Digital Euro to Ensure EU Monetary Sovereignty

Monetary Sovereignty, eu, digital euro, monetary

Seeking to ensure its monetary sovereignty, the EU appointed Stefan Berger to lead the development of legislation for its digital euro.

  • The EU displays a mix of excitement and apprehension toward the CBDC.
  • Berger believes that a digital euro could enhance the EU’s global presence and boost independence.

On August 30th, the EU appointed Center-right German lawmaker Stefan Berger to spearhead the development of legislation for its digital euro to ensure its monetary sovereignty, sparking curiosity and skepticism within its parliament.

Having successfully negotiated the Markets in Crypto Assets (MiCA) law, Berger is now taking on a similar endeavor with the digital euro. Considering MiCA focused on maintaining financial stability and protecting investors while promoting more widespread transformation in the crypto asset sector in the EU, he is uniquely qualified to shape the EU’s digital currency landscape.

The Union has been simultaneously excited and apprehensive when it comes to central bank digital currency (CBDC). While the European Central Bank (ECB) has yet to make a definitive decision on CBDC implementation, significant resources have been invested in its technical planning.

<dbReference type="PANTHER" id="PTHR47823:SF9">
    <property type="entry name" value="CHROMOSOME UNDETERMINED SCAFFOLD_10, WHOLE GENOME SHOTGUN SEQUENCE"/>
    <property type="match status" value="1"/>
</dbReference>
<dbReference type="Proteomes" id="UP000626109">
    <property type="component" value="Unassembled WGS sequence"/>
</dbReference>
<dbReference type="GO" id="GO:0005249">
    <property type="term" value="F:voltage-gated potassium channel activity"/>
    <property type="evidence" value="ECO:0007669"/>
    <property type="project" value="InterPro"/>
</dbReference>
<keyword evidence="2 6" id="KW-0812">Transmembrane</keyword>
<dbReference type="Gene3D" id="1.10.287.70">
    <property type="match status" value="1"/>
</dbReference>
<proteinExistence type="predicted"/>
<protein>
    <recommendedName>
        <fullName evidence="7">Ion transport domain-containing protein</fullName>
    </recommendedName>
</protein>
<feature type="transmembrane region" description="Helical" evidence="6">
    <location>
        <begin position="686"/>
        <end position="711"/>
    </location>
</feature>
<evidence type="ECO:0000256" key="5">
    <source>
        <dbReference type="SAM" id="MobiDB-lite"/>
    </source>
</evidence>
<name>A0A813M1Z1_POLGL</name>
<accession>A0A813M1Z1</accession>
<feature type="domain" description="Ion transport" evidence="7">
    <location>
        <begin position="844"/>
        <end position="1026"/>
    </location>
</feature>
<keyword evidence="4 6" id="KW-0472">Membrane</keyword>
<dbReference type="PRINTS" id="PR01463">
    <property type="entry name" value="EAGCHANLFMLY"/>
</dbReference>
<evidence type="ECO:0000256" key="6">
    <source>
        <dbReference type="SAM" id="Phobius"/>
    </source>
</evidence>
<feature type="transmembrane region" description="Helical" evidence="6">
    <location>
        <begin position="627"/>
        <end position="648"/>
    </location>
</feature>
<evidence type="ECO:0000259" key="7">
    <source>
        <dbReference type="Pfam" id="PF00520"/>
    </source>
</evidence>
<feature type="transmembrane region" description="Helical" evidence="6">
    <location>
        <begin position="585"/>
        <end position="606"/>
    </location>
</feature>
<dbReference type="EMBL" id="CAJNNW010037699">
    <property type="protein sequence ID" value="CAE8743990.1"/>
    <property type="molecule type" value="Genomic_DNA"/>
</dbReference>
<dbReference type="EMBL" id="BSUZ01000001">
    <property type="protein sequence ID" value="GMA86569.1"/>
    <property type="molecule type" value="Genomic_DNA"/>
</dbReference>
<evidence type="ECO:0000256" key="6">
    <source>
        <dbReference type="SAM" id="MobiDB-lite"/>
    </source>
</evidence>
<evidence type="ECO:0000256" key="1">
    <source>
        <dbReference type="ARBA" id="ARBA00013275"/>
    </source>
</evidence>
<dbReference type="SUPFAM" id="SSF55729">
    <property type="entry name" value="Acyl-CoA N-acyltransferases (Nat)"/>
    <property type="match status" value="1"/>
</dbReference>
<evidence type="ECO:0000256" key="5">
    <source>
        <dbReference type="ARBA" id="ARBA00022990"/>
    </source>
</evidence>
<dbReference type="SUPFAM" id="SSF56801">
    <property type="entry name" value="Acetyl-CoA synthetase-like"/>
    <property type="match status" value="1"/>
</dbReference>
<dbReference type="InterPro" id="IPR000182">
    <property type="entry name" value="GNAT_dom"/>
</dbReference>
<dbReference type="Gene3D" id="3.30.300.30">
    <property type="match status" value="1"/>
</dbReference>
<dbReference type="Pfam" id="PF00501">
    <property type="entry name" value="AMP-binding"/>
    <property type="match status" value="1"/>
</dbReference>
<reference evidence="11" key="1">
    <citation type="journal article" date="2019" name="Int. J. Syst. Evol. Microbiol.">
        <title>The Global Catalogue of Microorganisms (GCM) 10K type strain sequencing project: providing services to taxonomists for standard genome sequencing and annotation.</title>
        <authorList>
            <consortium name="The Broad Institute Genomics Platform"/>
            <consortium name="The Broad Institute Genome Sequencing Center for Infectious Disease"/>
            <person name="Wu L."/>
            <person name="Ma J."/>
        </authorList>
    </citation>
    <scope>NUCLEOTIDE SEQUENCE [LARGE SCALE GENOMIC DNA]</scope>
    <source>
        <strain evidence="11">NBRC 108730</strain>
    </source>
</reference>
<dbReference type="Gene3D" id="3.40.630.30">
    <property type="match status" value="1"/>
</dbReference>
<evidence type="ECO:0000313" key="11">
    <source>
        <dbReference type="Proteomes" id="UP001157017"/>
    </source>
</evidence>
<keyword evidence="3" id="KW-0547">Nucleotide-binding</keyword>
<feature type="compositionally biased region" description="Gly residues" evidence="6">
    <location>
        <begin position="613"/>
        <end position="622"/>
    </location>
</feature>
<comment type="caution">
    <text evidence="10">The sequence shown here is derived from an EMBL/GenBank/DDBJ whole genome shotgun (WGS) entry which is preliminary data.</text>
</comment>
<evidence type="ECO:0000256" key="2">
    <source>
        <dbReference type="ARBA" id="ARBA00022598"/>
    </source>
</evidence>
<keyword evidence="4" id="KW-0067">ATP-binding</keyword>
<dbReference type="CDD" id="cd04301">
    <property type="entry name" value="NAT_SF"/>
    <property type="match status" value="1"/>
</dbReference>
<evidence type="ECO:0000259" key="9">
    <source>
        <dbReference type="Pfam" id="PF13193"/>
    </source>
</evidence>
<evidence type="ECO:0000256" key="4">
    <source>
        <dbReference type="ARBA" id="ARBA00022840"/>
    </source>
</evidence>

The EU sees potential in CBDC as it complements cash and deposits, supports the digitalization of the EU economy, and strengthens the international role of the euro, among other things.

Establishing the CBDC legal framework requires a collaboration between the European Parliament and the EU’s national governments, with data protection being a critical facet. Analysts also expect the political climate within the Parliament to influence the ECB’s decision.

For his part, Berger hasn’t been shy in his advocacy for cryptocurrency, strongly believing that the EU’s digital currency bolsters its presence on the world stage.

In a post on X, he wrote: “Having your own digital currency makes the EU more independent of non-EU countries and is part of the digital age.” He goes on to clarify, “The project will only succeed if you can trust the digital euro just as much as you can trust cash.”

Berger is tasked with introducing amendments to the legislation, which are subject to modification and voting by fellow lawmakers. As such, he will lead negotiations with the Council to converge on a cohesive text.

Some members of Parliament are questioning the digital euro’s practical benefits. Concerns range from potential consumer confusion to the erosion of financial system confidence. Still, dedicated lawmakers are committed to addressing them and refining the legislation to align with citizens’ needs.

On a wider scale, the CBDC pursuit furthers the EU’s plan for economic stability and monetary sovereignty. Considering the world climate, a CDBC could make domestic and international payments easier thus offering economically struggling countries an economic boost. It also could facilitate cross-border trade and reduce costs of remittances—payments sent by immigrants to their families in their home countries.

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